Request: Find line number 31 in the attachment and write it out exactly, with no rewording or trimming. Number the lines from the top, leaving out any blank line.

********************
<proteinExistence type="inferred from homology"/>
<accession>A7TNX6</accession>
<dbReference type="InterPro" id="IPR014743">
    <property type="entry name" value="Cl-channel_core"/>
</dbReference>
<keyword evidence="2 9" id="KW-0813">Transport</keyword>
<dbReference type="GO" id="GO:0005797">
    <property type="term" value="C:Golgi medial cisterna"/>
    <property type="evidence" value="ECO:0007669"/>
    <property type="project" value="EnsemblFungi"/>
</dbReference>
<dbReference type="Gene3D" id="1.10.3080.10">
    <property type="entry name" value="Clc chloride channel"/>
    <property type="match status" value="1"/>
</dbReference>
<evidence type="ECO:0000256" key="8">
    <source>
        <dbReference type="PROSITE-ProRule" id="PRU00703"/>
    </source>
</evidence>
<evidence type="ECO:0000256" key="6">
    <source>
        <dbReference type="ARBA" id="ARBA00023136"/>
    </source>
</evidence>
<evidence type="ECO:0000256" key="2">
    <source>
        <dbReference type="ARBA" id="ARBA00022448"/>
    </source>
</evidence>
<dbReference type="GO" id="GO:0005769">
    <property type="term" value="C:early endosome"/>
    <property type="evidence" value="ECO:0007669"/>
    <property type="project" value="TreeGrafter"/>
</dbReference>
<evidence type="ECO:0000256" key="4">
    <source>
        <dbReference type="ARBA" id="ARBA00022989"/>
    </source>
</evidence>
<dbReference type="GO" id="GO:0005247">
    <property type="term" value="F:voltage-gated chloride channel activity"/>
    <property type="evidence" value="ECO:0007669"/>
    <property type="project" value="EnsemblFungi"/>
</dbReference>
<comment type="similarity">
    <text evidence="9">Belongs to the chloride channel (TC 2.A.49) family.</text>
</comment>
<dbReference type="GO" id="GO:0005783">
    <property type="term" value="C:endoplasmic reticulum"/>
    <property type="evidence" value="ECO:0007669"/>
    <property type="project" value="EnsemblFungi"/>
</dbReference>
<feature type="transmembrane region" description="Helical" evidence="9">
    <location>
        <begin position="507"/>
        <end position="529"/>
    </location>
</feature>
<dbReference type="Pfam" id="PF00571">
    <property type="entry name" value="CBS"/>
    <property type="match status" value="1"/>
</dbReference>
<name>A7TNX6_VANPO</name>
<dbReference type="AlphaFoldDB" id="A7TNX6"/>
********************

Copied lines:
<dbReference type="GO" id="GO:0005769">